The opinion of the court was delivered by: GOETTEL
The defendants have moved under 28 U.S.C. § 1406(a) to dismiss or to transfer this action on the ground that venue does not lie in the Southern District of New York. They have alternatively moved for transfer under 28 U.S.C. § 1404(a).
This is a purported civil rights action, brought under 42 U.S.C. §§ 1981, 1983, by four physicians licensed to practice medicine and surgery as "osteopathic physicians."
Named as defendants in this action are all fifteen members of the Board of Regents, the Commissioner of Education and the Executive Secretaries of the New York State Board of Medicine and Department of Health. The plaintiffs claim that the failure of the defendants to confer upon them the degree of Doctor of Medicine, which defendants grant to certain foreign medical school graduates allegedly no more qualified to practice medicine than osteopaths, is a denial of equal protection. The plaintiffs have requested the Court to hold unconstitutional the failure of the Board to award them the degree of M.D., and to order the Board to grant them such degrees.
The plaintiffs assert that venue is proper in this district since the actual residence or place of business of five of these defendants is in the Southern District of New York. Since the defendants live in different districts throughout the state, plaintiffs argue that the action may be brought in any of the districts where a defendant resides, under 28 U.S.C. § 1392(a). The defendants contend that residence for venue purposes means only official residence, not actual residence, and that since all the official business concerning the licensing of physicians is conducted by the Board of Regents in Albany, New York, the official residence of each defendant must be there. Under this view, all defendants "reside" within the same district and venue would lie only in the Northern District of New York, under Id. § 1391(b).
Plaintiffs initially note that the Department of Education operates a satellite office in New York City from which it conducts unrelated business. From this they contend that even if official residence is to determine venue, operation of this New York City office would make the Southern District of New York the official residence of at least one defendant. There is some authority for the proposition that when a state agency maintains a secondary office in which a significant portion of business is conducted, the agency and its members may have more than one official residence. Buffalo Teachers Federation v. Helsby, 426 F. Supp. 828 (S.D.N.Y.1976). Here, however, the Department of Education conducts only a very limited amount of business from its New York City branch office, all of which is unrelated to the licensing of physicians. It is undisputed that all official decisions and business pertinent to this action occur in Albany, New York. The official residence of all the defendants, therefore, must be Albany.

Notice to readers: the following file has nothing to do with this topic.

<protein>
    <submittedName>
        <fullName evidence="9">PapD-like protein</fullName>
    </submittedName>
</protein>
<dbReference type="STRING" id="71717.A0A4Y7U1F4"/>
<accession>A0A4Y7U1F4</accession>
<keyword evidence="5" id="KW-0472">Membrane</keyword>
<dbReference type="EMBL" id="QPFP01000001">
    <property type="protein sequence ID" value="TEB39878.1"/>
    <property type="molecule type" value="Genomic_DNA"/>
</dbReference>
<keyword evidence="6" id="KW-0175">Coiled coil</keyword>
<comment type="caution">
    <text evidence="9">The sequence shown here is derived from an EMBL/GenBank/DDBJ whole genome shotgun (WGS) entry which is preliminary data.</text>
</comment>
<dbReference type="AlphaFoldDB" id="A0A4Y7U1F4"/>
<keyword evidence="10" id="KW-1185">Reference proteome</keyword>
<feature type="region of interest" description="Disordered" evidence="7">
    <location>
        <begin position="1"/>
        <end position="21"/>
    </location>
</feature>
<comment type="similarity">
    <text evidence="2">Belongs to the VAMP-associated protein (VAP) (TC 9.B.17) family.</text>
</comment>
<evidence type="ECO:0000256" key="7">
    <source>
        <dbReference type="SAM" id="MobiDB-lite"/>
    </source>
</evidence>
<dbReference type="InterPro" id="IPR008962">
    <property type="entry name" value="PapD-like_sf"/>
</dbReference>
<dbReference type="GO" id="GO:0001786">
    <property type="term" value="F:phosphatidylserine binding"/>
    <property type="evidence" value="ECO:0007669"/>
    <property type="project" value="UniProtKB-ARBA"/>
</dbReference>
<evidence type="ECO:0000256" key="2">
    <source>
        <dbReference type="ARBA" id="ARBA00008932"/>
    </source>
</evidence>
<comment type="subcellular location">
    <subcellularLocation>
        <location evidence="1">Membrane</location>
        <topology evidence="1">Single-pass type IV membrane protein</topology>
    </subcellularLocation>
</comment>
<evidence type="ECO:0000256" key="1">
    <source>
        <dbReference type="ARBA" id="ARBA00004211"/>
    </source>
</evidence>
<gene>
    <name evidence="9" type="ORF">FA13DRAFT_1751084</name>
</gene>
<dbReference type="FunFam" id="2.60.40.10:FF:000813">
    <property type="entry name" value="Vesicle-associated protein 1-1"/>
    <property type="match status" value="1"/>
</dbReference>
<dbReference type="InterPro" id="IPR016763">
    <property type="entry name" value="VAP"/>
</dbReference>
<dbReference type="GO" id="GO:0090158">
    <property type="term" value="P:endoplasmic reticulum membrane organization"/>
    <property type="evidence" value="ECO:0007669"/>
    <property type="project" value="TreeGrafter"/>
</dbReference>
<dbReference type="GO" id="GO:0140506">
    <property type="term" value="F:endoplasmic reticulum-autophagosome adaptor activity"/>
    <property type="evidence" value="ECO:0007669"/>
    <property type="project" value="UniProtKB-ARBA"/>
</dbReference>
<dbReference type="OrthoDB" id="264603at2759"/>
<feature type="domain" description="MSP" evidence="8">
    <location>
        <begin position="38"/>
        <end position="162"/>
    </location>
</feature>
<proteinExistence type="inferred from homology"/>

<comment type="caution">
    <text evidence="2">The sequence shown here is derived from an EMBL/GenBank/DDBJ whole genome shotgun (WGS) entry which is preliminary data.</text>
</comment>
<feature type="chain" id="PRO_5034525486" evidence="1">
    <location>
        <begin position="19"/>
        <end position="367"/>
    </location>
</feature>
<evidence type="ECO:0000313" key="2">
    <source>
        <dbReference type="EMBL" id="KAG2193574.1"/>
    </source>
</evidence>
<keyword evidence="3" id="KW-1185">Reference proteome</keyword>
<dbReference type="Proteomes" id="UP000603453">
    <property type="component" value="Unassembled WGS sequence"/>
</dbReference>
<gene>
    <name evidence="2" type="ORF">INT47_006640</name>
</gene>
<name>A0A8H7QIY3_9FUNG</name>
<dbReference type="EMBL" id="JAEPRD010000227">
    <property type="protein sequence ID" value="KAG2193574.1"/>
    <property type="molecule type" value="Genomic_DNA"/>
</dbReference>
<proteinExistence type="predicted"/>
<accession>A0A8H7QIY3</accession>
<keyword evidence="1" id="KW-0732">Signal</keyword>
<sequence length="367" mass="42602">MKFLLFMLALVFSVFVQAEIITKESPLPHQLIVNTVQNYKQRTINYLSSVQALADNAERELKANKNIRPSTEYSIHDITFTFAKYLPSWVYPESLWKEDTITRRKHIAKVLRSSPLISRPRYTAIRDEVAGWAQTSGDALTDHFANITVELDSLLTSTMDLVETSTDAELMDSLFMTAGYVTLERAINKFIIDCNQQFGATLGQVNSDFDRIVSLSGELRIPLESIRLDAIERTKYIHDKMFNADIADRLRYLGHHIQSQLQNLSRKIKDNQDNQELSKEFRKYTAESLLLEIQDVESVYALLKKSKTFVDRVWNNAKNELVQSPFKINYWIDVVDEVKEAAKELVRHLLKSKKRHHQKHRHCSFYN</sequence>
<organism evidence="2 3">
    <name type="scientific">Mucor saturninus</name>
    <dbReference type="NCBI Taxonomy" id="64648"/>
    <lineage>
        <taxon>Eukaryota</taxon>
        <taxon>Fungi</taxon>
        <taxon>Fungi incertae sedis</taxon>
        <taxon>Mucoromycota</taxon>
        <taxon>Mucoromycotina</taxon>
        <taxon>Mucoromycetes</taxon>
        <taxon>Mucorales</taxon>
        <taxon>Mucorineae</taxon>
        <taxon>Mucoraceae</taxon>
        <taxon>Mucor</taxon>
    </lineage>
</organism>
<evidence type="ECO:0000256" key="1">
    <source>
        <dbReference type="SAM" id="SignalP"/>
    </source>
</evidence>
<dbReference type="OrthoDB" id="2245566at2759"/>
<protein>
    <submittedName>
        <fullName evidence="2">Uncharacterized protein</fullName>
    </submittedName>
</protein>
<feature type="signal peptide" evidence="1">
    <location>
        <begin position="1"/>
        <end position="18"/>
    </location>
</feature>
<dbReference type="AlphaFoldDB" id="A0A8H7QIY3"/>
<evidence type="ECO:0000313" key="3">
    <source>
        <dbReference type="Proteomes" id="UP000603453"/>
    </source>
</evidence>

The question remains whether residence of state officials for venue purposes means official or actual residence. Faced with this problem in the federal context, courts have reasoned that limiting suits against federal officials to the place of official residence avoids the problems associated with forum shopping and prevents the difficulties of requiring the officials to be available for suits in a multitude of forums. See, e.g., Hartke v. Federal Aviation Administration, 369 F. Supp. 741 (E.D.N.Y.1973), Cole v. Trustees of Columbia University, 300 F. Supp. 1026 (S.D.N.Y.1969).
The law is less clear with respect to state officials, with many of the decisions not directly addressing the question of official versus personal residence. See, e.g., Sinwell v. Shapp, 536 F.2d 15 (3d Cir. 1976), Weil v. New York State Department of Transportation, 400 F. Supp. 1364 (S.D.N.Y.1975). In O'Neill v. Battisti, 472 F.2d 789, 791 (6th Cir. 1972), Cert. denied, 411 U.S. 964, 93 S. Ct. 2142, 36 L. Ed. 2d 685 (1973), however, the court relied on Professor Moore's view
and held that an action against the justices of the Ohio Supreme Court must be brought in the district of official residence.
The Court finds no persuasive arguments for treating state officials differently from their federal counterparts. Residence of state officials for the purpose of venue should be deemed to be official residence. Since the official residence of all these defendants is Albany, venue under 28 U.S.C. § 1391(b) lies only in the Northern District of New York.
Plaintiffs argue that to compel suit at the place of official residence might result in unfairness, in that all civil rights actions will be diverted to hostile state capitals. This argument overlooks the fact that under 28 U.S.C. § 1391(b), a suit may be instituted where the claim arose.
Moreover, the individually named members of the Board of Regents are not even necessary parties to this law suit and need not be considered for venue purposes. Cf. McCoy v. Louisiana State Board of Education, 345 F.2d 720 (5th Cir. 1965); Vanko v. Finley, 440 F. Supp. 656 (N.D.Ohio 1977). Under the terms of N.Y.Educ.L. § 6522 (McKinney, 1971), the Board of Regents is empowered to promulgate policy and rules governing the licensing of physicians in New York. In order to carry out this function, members of the Board convene at prescribed times in the State Education Building in Albany. While plaintiff has sued the members of the Board individually in their official capacities, the allegedly discriminatory inaction complained of are decisions made by this collective body, See Vanko v. Finley, supra, and not the result of any action by an individual. Therefore, the relief sought can only be implemented by the Board acting as a unit. Accordingly, the individual defendants are not absolutely necessary to the litigation.
Since the Court finds venue to be improper in this district, the defendants' motion under 28 U.S.C. § 1406(a) is granted and this action is transferred ...